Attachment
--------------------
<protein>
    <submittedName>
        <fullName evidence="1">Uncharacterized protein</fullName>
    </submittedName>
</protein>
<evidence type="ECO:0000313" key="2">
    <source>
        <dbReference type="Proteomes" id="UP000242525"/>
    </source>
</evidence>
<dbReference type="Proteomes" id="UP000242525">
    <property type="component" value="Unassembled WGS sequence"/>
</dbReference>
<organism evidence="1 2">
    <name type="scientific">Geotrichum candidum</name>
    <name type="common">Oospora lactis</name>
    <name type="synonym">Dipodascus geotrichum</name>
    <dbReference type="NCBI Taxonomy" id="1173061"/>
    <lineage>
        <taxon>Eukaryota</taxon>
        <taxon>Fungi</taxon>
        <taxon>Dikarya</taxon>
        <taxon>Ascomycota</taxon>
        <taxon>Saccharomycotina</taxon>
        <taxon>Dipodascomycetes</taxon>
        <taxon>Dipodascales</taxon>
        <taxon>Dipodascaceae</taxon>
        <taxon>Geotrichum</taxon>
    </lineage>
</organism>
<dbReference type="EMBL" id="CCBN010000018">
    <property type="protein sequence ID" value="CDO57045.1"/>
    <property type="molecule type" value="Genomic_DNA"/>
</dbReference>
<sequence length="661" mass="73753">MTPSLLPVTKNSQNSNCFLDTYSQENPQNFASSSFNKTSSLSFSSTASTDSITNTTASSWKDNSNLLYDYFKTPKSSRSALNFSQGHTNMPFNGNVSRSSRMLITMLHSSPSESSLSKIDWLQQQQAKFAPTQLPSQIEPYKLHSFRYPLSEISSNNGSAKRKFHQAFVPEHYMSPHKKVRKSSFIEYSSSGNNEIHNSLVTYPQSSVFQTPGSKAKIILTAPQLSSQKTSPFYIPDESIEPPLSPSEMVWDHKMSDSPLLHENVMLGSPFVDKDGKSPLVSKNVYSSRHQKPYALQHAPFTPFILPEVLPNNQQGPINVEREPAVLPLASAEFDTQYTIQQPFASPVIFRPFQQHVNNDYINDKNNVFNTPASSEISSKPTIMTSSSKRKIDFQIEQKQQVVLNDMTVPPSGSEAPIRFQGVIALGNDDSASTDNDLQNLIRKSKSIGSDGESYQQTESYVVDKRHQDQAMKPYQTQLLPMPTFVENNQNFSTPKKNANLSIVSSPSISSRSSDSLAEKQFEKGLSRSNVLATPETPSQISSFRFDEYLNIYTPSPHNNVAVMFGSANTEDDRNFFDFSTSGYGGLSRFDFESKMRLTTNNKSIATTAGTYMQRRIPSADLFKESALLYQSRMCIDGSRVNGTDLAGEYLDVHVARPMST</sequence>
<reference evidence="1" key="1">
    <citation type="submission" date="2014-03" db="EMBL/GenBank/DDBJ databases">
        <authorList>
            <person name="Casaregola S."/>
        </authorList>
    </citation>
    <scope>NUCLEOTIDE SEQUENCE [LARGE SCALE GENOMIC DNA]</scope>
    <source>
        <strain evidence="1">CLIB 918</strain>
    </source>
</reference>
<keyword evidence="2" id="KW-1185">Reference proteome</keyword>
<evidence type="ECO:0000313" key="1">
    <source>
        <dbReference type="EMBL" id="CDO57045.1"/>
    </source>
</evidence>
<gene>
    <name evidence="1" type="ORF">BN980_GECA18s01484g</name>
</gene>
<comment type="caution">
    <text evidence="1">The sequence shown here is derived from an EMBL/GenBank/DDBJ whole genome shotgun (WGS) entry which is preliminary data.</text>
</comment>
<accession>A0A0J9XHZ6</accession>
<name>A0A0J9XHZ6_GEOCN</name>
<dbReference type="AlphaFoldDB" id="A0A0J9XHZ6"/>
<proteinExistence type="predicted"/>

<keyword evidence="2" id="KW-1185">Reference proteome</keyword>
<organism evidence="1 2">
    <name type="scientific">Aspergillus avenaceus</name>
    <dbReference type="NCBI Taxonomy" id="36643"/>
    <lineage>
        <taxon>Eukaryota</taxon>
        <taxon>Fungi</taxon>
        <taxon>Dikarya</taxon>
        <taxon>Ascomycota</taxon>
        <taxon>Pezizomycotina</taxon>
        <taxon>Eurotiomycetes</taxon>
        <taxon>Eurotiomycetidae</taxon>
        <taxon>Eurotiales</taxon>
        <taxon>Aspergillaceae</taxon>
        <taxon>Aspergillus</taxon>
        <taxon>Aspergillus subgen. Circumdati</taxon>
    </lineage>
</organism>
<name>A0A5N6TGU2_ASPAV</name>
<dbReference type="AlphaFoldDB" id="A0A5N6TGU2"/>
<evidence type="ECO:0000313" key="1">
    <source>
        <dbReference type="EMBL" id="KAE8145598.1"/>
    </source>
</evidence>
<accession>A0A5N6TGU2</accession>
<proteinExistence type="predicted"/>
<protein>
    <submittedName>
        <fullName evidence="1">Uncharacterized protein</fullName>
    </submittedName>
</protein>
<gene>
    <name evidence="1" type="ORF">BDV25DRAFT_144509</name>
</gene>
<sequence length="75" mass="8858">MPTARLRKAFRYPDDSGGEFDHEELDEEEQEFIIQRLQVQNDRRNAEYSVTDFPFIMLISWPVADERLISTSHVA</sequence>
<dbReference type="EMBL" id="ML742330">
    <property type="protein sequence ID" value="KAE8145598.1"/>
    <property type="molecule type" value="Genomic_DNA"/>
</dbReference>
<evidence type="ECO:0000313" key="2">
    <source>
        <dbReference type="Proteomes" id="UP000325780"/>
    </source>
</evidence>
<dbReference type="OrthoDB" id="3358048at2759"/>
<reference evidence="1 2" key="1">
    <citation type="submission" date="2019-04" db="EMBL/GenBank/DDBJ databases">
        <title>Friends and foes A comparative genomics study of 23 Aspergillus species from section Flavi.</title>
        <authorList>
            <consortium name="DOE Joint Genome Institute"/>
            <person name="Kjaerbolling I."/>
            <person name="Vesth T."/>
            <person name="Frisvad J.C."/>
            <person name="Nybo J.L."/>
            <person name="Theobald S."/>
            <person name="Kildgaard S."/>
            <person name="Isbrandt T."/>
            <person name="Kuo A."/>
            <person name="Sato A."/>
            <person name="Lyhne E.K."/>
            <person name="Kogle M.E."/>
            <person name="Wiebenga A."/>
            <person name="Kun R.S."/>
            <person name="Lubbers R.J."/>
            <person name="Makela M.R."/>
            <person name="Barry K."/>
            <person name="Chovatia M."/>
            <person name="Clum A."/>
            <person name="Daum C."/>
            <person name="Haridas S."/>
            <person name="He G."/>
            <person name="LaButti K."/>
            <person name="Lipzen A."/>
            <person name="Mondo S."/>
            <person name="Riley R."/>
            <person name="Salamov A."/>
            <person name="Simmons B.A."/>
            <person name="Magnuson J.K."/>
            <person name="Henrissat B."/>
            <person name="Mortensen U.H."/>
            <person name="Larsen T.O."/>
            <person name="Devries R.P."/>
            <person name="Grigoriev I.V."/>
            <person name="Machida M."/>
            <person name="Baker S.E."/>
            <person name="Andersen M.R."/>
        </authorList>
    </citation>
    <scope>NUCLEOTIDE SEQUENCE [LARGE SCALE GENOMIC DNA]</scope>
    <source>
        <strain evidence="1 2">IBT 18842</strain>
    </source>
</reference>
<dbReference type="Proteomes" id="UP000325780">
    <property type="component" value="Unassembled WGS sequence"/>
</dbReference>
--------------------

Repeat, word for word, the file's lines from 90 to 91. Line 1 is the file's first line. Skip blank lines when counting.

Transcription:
<protein>
    <submittedName>